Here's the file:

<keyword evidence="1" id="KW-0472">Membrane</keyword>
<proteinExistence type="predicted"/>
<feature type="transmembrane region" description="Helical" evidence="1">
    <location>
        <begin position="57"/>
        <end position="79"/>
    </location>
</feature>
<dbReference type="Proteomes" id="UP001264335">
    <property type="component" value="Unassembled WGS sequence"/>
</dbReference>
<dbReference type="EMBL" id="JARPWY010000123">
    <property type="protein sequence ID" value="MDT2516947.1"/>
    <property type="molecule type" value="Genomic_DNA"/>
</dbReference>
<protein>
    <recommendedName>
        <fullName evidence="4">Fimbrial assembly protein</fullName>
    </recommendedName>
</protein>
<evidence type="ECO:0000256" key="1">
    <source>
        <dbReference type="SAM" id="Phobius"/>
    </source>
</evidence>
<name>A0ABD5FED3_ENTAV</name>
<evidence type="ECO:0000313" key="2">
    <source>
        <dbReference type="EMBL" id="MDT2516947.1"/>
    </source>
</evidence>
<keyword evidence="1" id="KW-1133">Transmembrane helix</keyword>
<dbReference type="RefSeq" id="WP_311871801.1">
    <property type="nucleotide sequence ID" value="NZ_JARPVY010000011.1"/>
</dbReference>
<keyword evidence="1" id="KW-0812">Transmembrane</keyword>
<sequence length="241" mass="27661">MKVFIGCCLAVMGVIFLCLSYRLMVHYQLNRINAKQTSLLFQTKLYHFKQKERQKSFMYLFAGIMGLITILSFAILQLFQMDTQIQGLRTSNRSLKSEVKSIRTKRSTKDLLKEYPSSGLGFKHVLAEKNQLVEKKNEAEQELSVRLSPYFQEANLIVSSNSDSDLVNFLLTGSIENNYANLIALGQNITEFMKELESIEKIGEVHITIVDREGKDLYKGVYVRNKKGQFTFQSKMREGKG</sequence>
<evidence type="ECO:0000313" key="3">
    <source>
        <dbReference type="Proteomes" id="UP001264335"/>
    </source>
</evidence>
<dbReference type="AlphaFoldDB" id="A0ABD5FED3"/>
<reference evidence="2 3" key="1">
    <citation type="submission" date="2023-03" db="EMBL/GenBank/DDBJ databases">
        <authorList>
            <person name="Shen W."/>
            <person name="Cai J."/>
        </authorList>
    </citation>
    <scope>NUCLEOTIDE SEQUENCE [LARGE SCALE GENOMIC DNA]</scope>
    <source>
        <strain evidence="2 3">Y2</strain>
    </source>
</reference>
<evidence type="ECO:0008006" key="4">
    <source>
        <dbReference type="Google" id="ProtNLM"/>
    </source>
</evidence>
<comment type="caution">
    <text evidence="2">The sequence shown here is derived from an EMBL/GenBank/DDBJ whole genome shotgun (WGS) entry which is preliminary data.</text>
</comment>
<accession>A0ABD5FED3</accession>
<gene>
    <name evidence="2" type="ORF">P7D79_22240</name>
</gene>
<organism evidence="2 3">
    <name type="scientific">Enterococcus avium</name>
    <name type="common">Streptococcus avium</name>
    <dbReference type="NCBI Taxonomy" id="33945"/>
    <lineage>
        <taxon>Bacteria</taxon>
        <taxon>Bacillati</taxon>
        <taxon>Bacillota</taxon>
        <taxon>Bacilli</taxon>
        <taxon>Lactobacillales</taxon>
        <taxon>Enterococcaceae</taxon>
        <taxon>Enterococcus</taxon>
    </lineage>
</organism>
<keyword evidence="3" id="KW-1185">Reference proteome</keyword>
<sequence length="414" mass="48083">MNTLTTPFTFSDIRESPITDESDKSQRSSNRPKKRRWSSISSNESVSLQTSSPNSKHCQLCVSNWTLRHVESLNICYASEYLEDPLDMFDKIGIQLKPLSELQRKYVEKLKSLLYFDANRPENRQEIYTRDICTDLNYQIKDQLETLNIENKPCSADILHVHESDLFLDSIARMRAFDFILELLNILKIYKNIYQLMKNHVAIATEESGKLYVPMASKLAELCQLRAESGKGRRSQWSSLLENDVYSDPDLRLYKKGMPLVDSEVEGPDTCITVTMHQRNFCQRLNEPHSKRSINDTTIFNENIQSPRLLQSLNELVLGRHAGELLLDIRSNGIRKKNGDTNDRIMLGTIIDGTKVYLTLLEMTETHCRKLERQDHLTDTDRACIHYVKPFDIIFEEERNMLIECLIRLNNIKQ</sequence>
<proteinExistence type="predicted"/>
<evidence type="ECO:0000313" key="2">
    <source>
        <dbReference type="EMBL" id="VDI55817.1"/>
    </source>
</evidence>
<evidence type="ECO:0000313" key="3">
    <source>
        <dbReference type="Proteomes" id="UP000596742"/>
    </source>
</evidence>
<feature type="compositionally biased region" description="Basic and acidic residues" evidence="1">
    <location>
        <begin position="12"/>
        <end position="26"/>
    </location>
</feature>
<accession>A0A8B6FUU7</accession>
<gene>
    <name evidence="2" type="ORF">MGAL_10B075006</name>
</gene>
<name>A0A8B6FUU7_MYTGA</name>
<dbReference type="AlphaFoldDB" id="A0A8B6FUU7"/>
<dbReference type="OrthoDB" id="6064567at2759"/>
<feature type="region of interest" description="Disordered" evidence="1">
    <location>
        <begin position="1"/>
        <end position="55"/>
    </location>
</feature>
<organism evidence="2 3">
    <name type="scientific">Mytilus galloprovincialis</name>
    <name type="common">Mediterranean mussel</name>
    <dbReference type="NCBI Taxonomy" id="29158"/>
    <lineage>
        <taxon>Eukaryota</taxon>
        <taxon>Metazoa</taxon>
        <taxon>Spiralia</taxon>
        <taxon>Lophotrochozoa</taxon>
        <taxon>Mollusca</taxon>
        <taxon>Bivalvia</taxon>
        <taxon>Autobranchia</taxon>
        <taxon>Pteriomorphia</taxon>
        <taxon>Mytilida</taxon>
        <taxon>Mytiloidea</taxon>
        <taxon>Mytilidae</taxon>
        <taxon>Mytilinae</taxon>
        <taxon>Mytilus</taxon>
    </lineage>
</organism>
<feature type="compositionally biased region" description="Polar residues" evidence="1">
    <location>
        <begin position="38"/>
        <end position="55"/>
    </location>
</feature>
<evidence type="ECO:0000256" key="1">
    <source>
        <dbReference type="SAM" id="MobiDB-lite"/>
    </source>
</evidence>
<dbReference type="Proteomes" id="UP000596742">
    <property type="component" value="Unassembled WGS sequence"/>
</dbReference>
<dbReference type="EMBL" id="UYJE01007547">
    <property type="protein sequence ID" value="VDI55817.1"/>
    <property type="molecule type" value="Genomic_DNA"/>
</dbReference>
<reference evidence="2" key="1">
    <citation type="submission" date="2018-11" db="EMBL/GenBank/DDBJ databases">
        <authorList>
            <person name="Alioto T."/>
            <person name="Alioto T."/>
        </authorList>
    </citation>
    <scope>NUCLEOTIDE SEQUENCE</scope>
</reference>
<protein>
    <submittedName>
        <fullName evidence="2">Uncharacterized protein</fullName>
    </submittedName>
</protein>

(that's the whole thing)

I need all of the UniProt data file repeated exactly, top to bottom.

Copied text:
<keyword evidence="1" id="KW-0472">Membrane</keyword>
<proteinExistence type="predicted"/>
<feature type="transmembrane region" description="Helical" evidence="1">
    <location>
        <begin position="57"/>
        <end position="79"/>
    </location>
</feature>
<dbReference type="Proteomes" id="UP001264335">
    <property type="component" value="Unassembled WGS sequence"/>
</dbReference>
<dbReference type="EMBL" id="JARPWY010000123">
    <property type="protein sequence ID" value="MDT2516947.1"/>
    <property type="molecule type" value="Genomic_DNA"/>
</dbReference>
<protein>
    <recommendedName>
        <fullName evidence="4">Fimbrial assembly protein</fullName>
    </recommendedName>
</protein>
<evidence type="ECO:0000256" key="1">
    <source>
        <dbReference type="SAM" id="Phobius"/>
    </source>
</evidence>
<name>A0ABD5FED3_ENTAV</name>
<evidence type="ECO:0000313" key="2">
    <source>
        <dbReference type="EMBL" id="MDT2516947.1"/>
    </source>
</evidence>
<keyword evidence="1" id="KW-1133">Transmembrane helix</keyword>
<dbReference type="RefSeq" id="WP_311871801.1">
    <property type="nucleotide sequence ID" value="NZ_JARPVY010000011.1"/>
</dbReference>
<keyword evidence="1" id="KW-0812">Transmembrane</keyword>
<sequence length="241" mass="27661">MKVFIGCCLAVMGVIFLCLSYRLMVHYQLNRINAKQTSLLFQTKLYHFKQKERQKSFMYLFAGIMGLITILSFAILQLFQMDTQIQGLRTSNRSLKSEVKSIRTKRSTKDLLKEYPSSGLGFKHVLAEKNQLVEKKNEAEQELSVRLSPYFQEANLIVSSNSDSDLVNFLLTGSIENNYANLIALGQNITEFMKELESIEKIGEVHITIVDREGKDLYKGVYVRNKKGQFTFQSKMREGKG</sequence>
<evidence type="ECO:0000313" key="3">
    <source>
        <dbReference type="Proteomes" id="UP001264335"/>
    </source>
</evidence>
<dbReference type="AlphaFoldDB" id="A0ABD5FED3"/>
<reference evidence="2 3" key="1">
    <citation type="submission" date="2023-03" db="EMBL/GenBank/DDBJ databases">
        <authorList>
            <person name="Shen W."/>
            <person name="Cai J."/>
        </authorList>
    </citation>
    <scope>NUCLEOTIDE SEQUENCE [LARGE SCALE GENOMIC DNA]</scope>
    <source>
        <strain evidence="2 3">Y2</strain>
    </source>
</reference>
<evidence type="ECO:0008006" key="4">
    <source>
        <dbReference type="Google" id="ProtNLM"/>
    </source>
</evidence>
<comment type="caution">
    <text evidence="2">The sequence shown here is derived from an EMBL/GenBank/DDBJ whole genome shotgun (WGS) entry which is preliminary data.</text>
</comment>
<accession>A0ABD5FED3</accession>
<gene>
    <name evidence="2" type="ORF">P7D79_22240</name>
</gene>
<organism evidence="2 3">
    <name type="scientific">Enterococcus avium</name>
    <name type="common">Streptococcus avium</name>
    <dbReference type="NCBI Taxonomy" id="33945"/>
    <lineage>
        <taxon>Bacteria</taxon>
        <taxon>Bacillati</taxon>
        <taxon>Bacillota</taxon>
        <taxon>Bacilli</taxon>
        <taxon>Lactobacillales</taxon>
        <taxon>Enterococcaceae</taxon>
        <taxon>Enterococcus</taxon>
    </lineage>
</organism>
<keyword evidence="3" id="KW-1185">Reference proteome</keyword>
<sequence length="414" mass="48083">MNTLTTPFTFSDIRESPITDESDKSQRSSNRPKKRRWSSISSNESVSLQTSSPNSKHCQLCVSNWTLRHVESLNICYASEYLEDPLDMFDKIGIQLKPLSELQRKYVEKLKSLLYFDANRPENRQEIYTRDICTDLNYQIKDQLETLNIENKPCSADILHVHESDLFLDSIARMRAFDFILELLNILKIYKNIYQLMKNHVAIATEESGKLYVPMASKLAELCQLRAESGKGRRSQWSSLLENDVYSDPDLRLYKKGMPLVDSEVEGPDTCITVTMHQRNFCQRLNEPHSKRSINDTTIFNENIQSPRLLQSLNELVLGRHAGELLLDIRSNGIRKKNGDTNDRIMLGTIIDGTKVYLTLLEMTETHCRKLERQDHLTDTDRACIHYVKPFDIIFEEERNMLIECLIRLNNIKQ</sequence>
<proteinExistence type="predicted"/>
<evidence type="ECO:0000313" key="2">
    <source>
        <dbReference type="EMBL" id="VDI55817.1"/>
    </source>
</evidence>
<evidence type="ECO:0000313" key="3">
    <source>
        <dbReference type="Proteomes" id="UP000596742"/>
    </source>
</evidence>
<feature type="compositionally biased region" description="Basic and acidic residues" evidence="1">
    <location>
        <begin position="12"/>
        <end position="26"/>
    </location>
</feature>
<accession>A0A8B6FUU7</accession>
<gene>
    <name evidence="2" type="ORF">MGAL_10B075006</name>
</gene>
<name>A0A8B6FUU7_MYTGA</name>
<dbReference type="AlphaFoldDB" id="A0A8B6FUU7"/>
<dbReference type="OrthoDB" id="6064567at2759"/>
<feature type="region of interest" description="Disordered" evidence="1">
    <location>
        <begin position="1"/>
        <end position="55"/>
    </location>
</feature>
<organism evidence="2 3">
    <name type="scientific">Mytilus galloprovincialis</name>
    <name type="common">Mediterranean mussel</name>
    <dbReference type="NCBI Taxonomy" id="29158"/>
    <lineage>
        <taxon>Eukaryota</taxon>
        <taxon>Metazoa</taxon>
        <taxon>Spiralia</taxon>
        <taxon>Lophotrochozoa</taxon>
        <taxon>Mollusca</taxon>
        <taxon>Bivalvia</taxon>
        <taxon>Autobranchia</taxon>
        <taxon>Pteriomorphia</taxon>
        <taxon>Mytilida</taxon>
        <taxon>Mytiloidea</taxon>
        <taxon>Mytilidae</taxon>
        <taxon>Mytilinae</taxon>
        <taxon>Mytilus</taxon>
    </lineage>
</organism>
<feature type="compositionally biased region" description="Polar residues" evidence="1">
    <location>
        <begin position="38"/>
        <end position="55"/>
    </location>
</feature>
<evidence type="ECO:0000256" key="1">
    <source>
        <dbReference type="SAM" id="MobiDB-lite"/>
    </source>
</evidence>
<dbReference type="Proteomes" id="UP000596742">
    <property type="component" value="Unassembled WGS sequence"/>
</dbReference>
<dbReference type="EMBL" id="UYJE01007547">
    <property type="protein sequence ID" value="VDI55817.1"/>
    <property type="molecule type" value="Genomic_DNA"/>
</dbReference>
<reference evidence="2" key="1">
    <citation type="submission" date="2018-11" db="EMBL/GenBank/DDBJ databases">
        <authorList>
            <person name="Alioto T."/>
            <person name="Alioto T."/>
        </authorList>
    </citation>
    <scope>NUCLEOTIDE SEQUENCE</scope>
</reference>
<protein>
    <submittedName>
        <fullName evidence="2">Uncharacterized protein</fullName>
    </submittedName>
</protein>